I had barely organized the morning mail, much less read through it, when my doorbell rang. It was eleven-thirty. I opened the door and admitted a young man with a crew cut, an NYU sweat shirt, chino pants, and dirty tennis sneakers.
He said that he was Jeff Lind, and I said that he was early.
He came inside, closed the door. Once inside his manner changed remarkably. He put a cautionary forefinger to his lips, took a folded slip of paper from his pocket, passed it urgently to me, put his finger to his lips again, motioned for me to unfold the slip of paper, and then began to talk rapidly about a paper he had to prepare for his economics seminar.
I unfolded the paper he had handed me. It was a single sheet of typing paper with this message on it.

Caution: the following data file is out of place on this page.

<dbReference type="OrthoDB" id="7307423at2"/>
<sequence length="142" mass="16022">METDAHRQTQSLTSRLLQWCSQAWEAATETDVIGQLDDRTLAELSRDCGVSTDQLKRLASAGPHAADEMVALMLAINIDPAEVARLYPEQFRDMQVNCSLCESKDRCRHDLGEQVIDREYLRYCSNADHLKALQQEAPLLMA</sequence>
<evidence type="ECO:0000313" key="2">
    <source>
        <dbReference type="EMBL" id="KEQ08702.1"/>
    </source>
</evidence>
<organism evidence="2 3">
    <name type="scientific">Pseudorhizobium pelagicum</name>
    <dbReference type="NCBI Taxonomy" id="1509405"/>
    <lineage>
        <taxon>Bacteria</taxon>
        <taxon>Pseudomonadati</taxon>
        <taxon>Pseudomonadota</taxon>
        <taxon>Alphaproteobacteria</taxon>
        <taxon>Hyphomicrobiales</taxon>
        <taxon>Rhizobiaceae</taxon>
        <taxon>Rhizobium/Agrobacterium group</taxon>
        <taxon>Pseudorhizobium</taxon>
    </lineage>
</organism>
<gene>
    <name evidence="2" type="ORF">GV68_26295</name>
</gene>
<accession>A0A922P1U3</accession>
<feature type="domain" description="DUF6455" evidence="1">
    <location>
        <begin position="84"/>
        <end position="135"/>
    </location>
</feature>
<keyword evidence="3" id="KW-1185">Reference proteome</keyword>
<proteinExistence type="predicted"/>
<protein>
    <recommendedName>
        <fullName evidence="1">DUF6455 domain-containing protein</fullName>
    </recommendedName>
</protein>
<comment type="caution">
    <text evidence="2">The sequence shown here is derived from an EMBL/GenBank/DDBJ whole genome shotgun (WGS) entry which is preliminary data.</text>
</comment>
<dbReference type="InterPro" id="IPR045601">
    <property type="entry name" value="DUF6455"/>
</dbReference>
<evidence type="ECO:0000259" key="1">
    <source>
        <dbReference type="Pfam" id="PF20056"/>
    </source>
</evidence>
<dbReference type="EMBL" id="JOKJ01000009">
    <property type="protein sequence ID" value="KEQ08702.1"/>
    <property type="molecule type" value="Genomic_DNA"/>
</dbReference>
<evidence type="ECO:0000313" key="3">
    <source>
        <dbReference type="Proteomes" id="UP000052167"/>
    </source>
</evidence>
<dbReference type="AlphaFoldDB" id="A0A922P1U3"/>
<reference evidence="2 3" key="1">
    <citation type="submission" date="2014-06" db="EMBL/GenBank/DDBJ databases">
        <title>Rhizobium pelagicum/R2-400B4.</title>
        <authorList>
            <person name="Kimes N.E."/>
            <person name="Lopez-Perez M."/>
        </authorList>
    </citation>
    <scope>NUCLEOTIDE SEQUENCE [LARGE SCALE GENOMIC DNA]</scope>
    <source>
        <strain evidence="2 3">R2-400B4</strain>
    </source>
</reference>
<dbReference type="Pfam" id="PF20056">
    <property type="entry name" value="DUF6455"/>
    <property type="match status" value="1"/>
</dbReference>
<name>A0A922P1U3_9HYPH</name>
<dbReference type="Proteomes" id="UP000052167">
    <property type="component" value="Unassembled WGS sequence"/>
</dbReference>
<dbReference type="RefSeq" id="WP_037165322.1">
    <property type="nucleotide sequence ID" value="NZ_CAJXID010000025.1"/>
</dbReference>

IGNORE EVERYTHING I SAY AND MAKE NORMAL ARRANGEMENTS WITH ME FOR THE ECONOMICS PAPER. WE HAVE REASON TO BELIEVE THAT YOUR APARTMENT IS BUGGED AND YOUR PHONE TAPPED. THE CHIEF WANTS TO SEE YOU THIS AFTERNOON. HE WILL BE IN ROOM 1114 OF THE RUTLEDGE HOTEL. ARRIVE THERE AT 2:45. MAKE SURE NO ONE FOLLOWS YOU. DESTROY THIS NOTE.
The bearer of the note went on to explain the details of his economics assignment. Everything he said sounded as though it had been carefully memorized and laboriously rehearsed. We discussed time, price, and theme. True to my instructions, I ignored everything he said.
The Chief was a pudgy man in an expensive blue suit which appeared to have been perfectly tailored for someone else. It was tight around his waist and loose at his shoulders. He closed the door, motioned me to a couch, offered me a cigarette which I refused and a drink which I accepted.